1st: Why set the story in Metropolis?

Bruce: As I mentioned, should the books do well, we wanted to take advantage of both Superman and some of the other DCU characters that are connected with that city. Also the legendary look and mythos of Metropolis were a natural for the tale we chose to tell.

1st: When you go to the trouble of setting the series in Metropolis why create the Lansky character instead of using Jimmy Olsen?

Bruce: Because where Jimmy goes Superman and Lois inevitably follow and we didn’t want the reader thinking in that vein quite yet…only that those characters might and could be an eventual possibility.

1st: We have a pedophile, a prostitute, a biker, a serial killer as well as a mystery. So I assume your target audience is 5 and under?

Bruce: Yes, we’re out to scare babies everywhere. Seriously, though: I think our target audience is anyone who likes a deeply layered, psychological thriller firmly grounded in the action genre.

1st: Were there ever plans to do this as a mature reader comic?

Bruce: Well, it is pretty mature, really. But all mainstream comics have matured a great deal in recent times, it’s just inevitable if you’re going to keep up with a more and more complex and demanding audience whose age group is increasingly more diversified. Comics are as sophisticated as any other form of entertainment out there today, really, I think it’s comes down more to a matter of personal taste than worrying overmuch about censorship or public opinion about what a comic is suppose to be. The medium has just evolved so rapidly, so exponentially.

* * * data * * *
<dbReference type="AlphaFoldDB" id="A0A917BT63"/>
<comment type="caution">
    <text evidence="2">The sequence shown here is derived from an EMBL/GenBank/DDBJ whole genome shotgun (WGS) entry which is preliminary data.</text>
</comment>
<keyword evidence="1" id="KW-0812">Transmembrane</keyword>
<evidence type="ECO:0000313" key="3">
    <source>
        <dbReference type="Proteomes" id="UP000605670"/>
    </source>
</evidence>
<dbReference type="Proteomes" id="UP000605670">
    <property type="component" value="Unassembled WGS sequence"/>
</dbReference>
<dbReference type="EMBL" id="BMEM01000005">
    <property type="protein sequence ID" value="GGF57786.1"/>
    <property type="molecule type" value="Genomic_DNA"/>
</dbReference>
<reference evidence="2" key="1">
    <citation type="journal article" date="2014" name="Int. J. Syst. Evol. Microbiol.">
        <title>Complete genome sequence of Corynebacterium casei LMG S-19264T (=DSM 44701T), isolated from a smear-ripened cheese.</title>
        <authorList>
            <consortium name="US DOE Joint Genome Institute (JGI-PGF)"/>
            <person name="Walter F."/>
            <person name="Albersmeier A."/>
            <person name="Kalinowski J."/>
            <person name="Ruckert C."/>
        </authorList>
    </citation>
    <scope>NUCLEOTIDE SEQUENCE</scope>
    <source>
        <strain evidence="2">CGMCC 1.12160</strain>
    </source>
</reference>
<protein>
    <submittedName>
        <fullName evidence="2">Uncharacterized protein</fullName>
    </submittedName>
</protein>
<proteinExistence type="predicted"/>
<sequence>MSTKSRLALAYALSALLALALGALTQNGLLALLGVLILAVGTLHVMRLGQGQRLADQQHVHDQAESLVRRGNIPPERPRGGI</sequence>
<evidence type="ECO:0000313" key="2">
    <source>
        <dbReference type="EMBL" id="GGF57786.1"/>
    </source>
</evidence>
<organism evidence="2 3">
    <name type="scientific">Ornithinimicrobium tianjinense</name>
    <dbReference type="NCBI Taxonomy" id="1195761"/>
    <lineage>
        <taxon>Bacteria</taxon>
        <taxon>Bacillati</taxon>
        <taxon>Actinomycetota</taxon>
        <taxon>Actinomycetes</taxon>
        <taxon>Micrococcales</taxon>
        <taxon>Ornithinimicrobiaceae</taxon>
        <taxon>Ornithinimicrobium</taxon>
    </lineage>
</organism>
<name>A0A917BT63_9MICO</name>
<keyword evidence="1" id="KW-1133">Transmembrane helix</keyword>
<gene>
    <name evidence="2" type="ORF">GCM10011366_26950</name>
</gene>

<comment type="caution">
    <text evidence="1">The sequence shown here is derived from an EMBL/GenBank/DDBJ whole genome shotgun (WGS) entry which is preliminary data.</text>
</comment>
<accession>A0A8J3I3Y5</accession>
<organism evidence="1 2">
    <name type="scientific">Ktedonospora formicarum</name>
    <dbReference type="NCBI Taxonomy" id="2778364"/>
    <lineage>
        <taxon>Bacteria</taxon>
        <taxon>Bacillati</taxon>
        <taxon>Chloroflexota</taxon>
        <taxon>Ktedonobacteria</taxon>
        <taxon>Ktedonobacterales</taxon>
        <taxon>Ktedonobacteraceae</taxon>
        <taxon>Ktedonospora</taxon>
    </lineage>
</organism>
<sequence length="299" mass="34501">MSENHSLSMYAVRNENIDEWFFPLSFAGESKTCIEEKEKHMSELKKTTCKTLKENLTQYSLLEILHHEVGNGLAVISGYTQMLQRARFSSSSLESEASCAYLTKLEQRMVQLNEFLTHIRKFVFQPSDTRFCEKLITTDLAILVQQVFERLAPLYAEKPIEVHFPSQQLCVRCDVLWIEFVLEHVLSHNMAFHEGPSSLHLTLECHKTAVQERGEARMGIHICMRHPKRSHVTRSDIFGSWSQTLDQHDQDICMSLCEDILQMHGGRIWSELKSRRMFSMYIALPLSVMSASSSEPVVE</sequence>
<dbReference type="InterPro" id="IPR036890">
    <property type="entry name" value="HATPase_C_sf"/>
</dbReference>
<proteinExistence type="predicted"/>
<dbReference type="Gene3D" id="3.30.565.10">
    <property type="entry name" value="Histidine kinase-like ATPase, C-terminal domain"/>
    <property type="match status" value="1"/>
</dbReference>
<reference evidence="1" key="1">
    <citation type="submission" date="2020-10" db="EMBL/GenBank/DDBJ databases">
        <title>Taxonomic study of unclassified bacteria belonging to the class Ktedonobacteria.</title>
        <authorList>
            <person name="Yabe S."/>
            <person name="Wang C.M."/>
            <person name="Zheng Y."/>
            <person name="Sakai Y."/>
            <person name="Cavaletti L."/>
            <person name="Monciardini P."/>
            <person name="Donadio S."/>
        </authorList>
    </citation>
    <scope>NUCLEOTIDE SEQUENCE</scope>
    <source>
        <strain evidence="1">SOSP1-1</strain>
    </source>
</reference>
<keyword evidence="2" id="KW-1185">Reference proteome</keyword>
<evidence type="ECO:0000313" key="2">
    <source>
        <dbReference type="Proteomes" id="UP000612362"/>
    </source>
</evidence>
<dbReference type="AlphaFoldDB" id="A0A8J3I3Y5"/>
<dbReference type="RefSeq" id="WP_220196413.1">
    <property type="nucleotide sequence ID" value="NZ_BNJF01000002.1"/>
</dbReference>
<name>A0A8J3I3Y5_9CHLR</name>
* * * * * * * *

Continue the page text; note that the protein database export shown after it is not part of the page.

1st: There were two scenes with a much more intense look at crime and violence then is ever usually seen in Metropolis. What types of limits were placed on what you could and could not do?

Bruce: No limits really. But I’ve been around for a long time and editors and publishers tend to trust my instincts about such things and know they’re likely to get something pretty dark with a Bruce Jones script from the get go. But dark doesn’t have to mean excessive or exploitative. I concentrated on making this a character-driven piece where morals and morality are at the forefront of the theme. People die, but not willy-nilly.

1st: For a title called Vigilante there is very little of him in the first issue, the Vigilante’s victims appear in the comic more then he does. Is it this way through out the series?

Bruce: We’re getting into spoiler territory here. Let me just say that readers will have no complaints about the amount of “screen time” regarding the title character.

1st: The supporting cast also gets a lot more attention then the Vigilante himself, will that continue?

Bruce: They will continue to get a lot of time but not necessarily more than Vigilante himself. Stay tuned.

1st: As the story progresses, I get the feeling that the mystery will be less who is the Vigilante and more why does he kill. Is this a fair assessment, or am I missing the point?

Bruce: Yes and no. How’s that for skirting the spoiler issue?

1st: What can you tell readers that might have missed the first issue, to make them rush to their local comic shop and pick up a copy of Vigilante #1, before the second issue ships on November 2nd?

Bruce: I worked very hard to make each successive issue more exciting than the last, to keep toping myself and upping the ante, so I don’t think there’s going to be a problem with readers who happen to miss the first issue going back and picking it up, at least I hope so. Sooner or later this is a story that just gets under your skin… sort of like a friendly tumor. You’re going to want the whole set, trust me!